Developer Guide

Some explanations for those who would like to contribute to Motor development.


Motor is single-source compatible with all supported Python versions, although there are some tricks for Python 3. There is some code for the async and await features of Python 3.5+ that is conditionally compiled with eval in

In there are tricks to conditionally import tests depending on Python version. also avoids installing the frameworks/asyncio directory in a Python 2 environment.

Motor supports a range of Tornado versions, and all the Python versions those Tornado versions work with. Motor still supports Tornado 3 because New Relic has only begun to support Tornado 4, and therefore Motor continues to support Python 2.6.


Motor abstracts the differences between Tornado and asyncio by wrapping each in a “framework” interface. A Motor framework is a module implementing these properties and functions:

  • add_future
  • call_soon
  • check_event_loop
  • coroutine
  • future_or_callback
  • get_event_loop
  • get_future
  • is_event_loop
  • is_future
  • pymongo_class_wrapper
  • run_on_executor
  • yieldable

See the frameworks/tornado and frameworks/asyncio modules.

A framework-specific class, like MotorClient for Tornado or AsyncIOMotorClient for asyncio, is created by the create_class_with_framework function, which combines a framework with a framework-agnostic class, in this case AgnosticClient.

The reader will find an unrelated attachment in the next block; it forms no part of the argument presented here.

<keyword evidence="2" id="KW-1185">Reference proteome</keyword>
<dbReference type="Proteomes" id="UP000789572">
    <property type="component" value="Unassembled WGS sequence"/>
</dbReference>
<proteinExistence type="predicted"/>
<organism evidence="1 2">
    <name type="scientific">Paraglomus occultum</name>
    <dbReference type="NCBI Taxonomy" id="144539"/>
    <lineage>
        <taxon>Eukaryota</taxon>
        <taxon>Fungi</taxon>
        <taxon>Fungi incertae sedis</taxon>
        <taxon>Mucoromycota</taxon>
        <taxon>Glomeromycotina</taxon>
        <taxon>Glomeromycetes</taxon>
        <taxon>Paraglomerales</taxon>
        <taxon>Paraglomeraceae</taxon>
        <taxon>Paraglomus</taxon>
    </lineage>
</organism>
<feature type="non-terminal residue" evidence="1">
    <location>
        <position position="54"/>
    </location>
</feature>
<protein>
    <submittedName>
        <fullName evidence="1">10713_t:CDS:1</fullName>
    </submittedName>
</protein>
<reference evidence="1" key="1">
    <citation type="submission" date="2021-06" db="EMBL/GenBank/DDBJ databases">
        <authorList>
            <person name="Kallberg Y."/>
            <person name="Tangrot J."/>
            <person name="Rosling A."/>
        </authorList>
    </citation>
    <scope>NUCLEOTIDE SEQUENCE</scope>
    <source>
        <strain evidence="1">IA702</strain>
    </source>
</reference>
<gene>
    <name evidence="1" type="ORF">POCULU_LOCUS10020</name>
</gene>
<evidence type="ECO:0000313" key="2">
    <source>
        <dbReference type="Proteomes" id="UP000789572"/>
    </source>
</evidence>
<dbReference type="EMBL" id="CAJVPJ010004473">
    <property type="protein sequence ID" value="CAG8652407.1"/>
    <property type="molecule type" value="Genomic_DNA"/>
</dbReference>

Wrapping PyMongo

For each PyMongo class, Motor declares an equivalent framework-agnostic class. For example, the AgnosticClient class is a framework-agnostic equivalent to PyMongo’s MongoClient. This agnostic class declares each method and property of the PyMongo class that it intends to wrap. These methods and properties begin life as type MotorAttributeFactory.

When create_class_with_framework creates a framework-specific class from an agnostic class, it creates methods and properties for that class which wrap the equivalent PyMongo methods and properties.

For example, the AgnosticClient class declares that drop_database is an AsyncCommand, which is a subclass of MotorAttributeFactory. At import time, create_class_with_framework calls the create_attribute method of each MotorAttributeFactory on the AgnosticClient, which results in framework-specific implementations of each method and property. So at import time, create_class_with_framework generates framework-specific wrappers of drop_database for MotorClient and AsyncIOMotorClient. These wrappers use framework-specific features to run the drop_database method asynchronously.


This is the heart of Motor’s implementation. The create_attribute method for asynchronous methods like drop_database wraps the equivalent PyMongo method in a Motor method. This wrapper method uses either the Tornado or asyncio framework to:

  • get a reference to the framework’s event loop
  • start the PyMongo method on a thread in the global ThreadPoolExecutor
  • create a Future that will be resolved by the event loop when the thread finishes
  • returns the Future to the caller

This is what allows Tornado or asyncio coroutines to call Motor methods with yield, yield from, or await to await I/O without blocking the event loop.


A common kind of bug in Motor arises when PyMongo adds a feature, like a new method or new optional behavior, which we forget to wrap with Motor.

Since PyMongo adds a test to its suite for each new feature, we could catch these omissions by applying PyMongo’s latest tests to Motor. Then a missing method or feature would cause an obvious test failure. But PyMongo is synchronous and Motor is async; how can Motor pass PyMongo’s tests?

Synchro is a hacky little module that re-synchronizes all Motor methods using the Tornado IOLoop’s run_sync method. overrides the Python interpreter’s import machinery to allow Synchro to masquerade as PyMongo, and runs PyMongo’s test suite against it. Use tox -e synchro to check out PyMongo test suite and run it with Synchro.